U.N. Scientists Predicts More Severe Droughts, Cyclones And Floods. From the Sydney Morning Herald: "PARIS: Southern Europe will be gripped by fierce heatwaves, drought in North Africa will be more common, and small island states face ruinous storm surges from rising seas, a report by United Nations climate scientists says. The assessment is the most comprehensive yet by the 194-nation Intergovernmental Panel on Climate Change into the impact of climate change on extreme weather events. A 20-page draft ''summary for policymakers'' says that global warming will create weather on steroids, and that these amped-up events - cyclones, heatwaves, diluvian rains, drought - will hit the world unevenly. Subject to modification, the draft summary will be examined by governments at a six-day meeting of the panel starting today in the Ugandan capital Kampala. In the worst scenario, settlement in some areas could be wiped out, the report says. ''If disasters occur more frequently and/or with greater magnitude, some local areas will become increasingly marginal as places to live or in which to maintain livelihoods,'' it says. ''In such cases migration becomes permanent and could introduce new pressures in areas of relocation. For locations such as atolls, in some cases it is possible that many residents will have to relocate.''
Winter In Massachusetts Undergoing Redefinition Due To Warming Climate. Masslive.com has the story: "The “change of seasons” used to mean something different. Winter in Massachusetts is undergoing a redefinition due to a warming climate. Already, the mean temperature in Amherst in winter - for December, January and February - has risen about 4.2 degrees Fahrenheit since 1895, according to a study by a University of New Hampshire researcher. And, average winter temperatures throughout Massachusetts may rise an additional 2 to 5 degrees by 2050 and 4 to 10 degrees by 2100 due to continued global warming, according to a new report prepared for the state Executive Office of Environmental Affairs."
Arctic Voyage Details Awesome View Of Climate. Here's an excerpt of a terrific article in the Des Moines Register: "In 1994, he and a colleague tried to sail the Cloud Nine through the Northwest Passage from east to west. Only two boats and nine people tried to get through then, and the Cloud Nine had to turn back when the sailors found the passage iced over completely. In 2007, when a record loss of sea ice occurred, the Cloud Nine sailed through without incident, with Thoreson aboard. “We went 6,694 nautical miles and never touched one piece of ice,” Thoreson said. “That tells me something is changing, even in my 20 years of experience in the Arctic. We now are 7 billion humans gaming the system. We are forcing the cycle.” In 2009, aboard Ocean Watch, Thoreson turned his lens on Fiberglas recreational boats that were sailing the Northwest Passage, part of a group of 15 or 20 boats making the trek that summer. The sail on the 64-foot, steel sailboat Ocean Watch was the first continuous, west-to-east circumnavigation of the Americas, a path of 25,000 nautical miles that included 50 port calls in 13 countries. Thoreson said he is the first American sailor to make it through the Northwest Passage in both directions."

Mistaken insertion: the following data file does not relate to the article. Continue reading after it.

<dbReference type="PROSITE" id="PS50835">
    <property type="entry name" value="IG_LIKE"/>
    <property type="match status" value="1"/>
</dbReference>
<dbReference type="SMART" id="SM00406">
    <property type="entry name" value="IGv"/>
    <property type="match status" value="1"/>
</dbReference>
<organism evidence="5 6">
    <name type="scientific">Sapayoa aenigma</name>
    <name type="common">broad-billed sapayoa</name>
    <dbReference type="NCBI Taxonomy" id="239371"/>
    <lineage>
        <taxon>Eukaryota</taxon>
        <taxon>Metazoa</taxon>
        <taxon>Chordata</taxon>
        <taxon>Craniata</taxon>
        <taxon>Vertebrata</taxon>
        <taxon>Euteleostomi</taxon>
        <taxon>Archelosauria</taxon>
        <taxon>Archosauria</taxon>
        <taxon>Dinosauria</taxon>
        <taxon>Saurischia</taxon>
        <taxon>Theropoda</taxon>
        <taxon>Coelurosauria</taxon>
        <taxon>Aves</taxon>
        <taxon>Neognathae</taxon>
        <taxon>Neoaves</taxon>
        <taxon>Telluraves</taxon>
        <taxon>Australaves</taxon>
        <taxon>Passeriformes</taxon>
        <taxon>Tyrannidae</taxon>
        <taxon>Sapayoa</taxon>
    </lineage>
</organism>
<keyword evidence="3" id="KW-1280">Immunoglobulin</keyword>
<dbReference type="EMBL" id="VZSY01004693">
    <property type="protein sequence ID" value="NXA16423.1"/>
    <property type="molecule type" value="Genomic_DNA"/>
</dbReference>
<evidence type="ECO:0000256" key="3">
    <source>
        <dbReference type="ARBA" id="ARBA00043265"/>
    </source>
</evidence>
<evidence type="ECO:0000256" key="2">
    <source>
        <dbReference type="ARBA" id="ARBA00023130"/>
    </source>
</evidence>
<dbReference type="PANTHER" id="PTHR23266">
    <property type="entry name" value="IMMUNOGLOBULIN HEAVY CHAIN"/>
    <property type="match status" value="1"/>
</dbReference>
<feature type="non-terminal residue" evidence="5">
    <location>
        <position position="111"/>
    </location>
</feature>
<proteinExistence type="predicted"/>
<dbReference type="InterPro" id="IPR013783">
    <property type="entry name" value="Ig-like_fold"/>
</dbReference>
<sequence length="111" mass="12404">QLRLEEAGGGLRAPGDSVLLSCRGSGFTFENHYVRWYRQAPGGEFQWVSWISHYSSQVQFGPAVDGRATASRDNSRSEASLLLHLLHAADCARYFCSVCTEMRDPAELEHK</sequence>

Cute Animal + Warming Climate = New Species (Of News). Bill Blakemore from ABC News is doing some terrific enterprise reporting on climate change. Here's an excerpt from a recent story: "The unprecedented and immense problems now brought on by manmade global warming are transformative in many ways. The world’s national intelligence and security agencies, finance leaders, insurance companies, and food markets are all rearranging plans as they adjust to accelerating climate disruptions. Less noticed, but no less telling of its effect on our feelings, is how the climate crisis has transformed the durability of some of our news segments. It has produced a new species of reports that paradoxically grow ever more urgent, more “newsworthy,” after we first publish them – as if they were swimming in some sort of journalistic Fountain of Youth."
Businesses Can't Deny Bad Things Do Happen. Residents of Connecticut (and much of the northeast) have to be scratching their heads in wonder, after Irene, Lee, and now the biggest pre-Halloween snowstorm ever recorded. A fluke? Or signs of a more extreme climate to come? Here's a story about weather risk, courtesy of hartfordbusiness.com: "If you ask scientists and risk managers, you get this answer: “Our risks are not what they used to be.” Evidence-based research indicates that what we are experiencing is an emerging new class of disasters due to changes in our climate. As a result, many insurance companies are already updating their risk models. It was reported in a study conducted by Ceres, a consortium of public interest groups, that most insurance companies “believe that climate change will increase their losses.” What does this mean for business? The consequences of not being prepared for emergencies have never been greater. Yet, the denial or minimization of future emergencies is a big reason why businesses are not prepared. “It’s not going to happen here,” or “It’s not going to happen again” are common beliefs, yet are based on a false reality as evidence shows. One of the top reasons why businesses fail is that management and leadership are in denial about something critical. Emergencies do have the ability to end businesses. Just take a look at the businesses impacted by Hurricane Katrina years after the event." (photo credit above: modernsurvivalblog.com).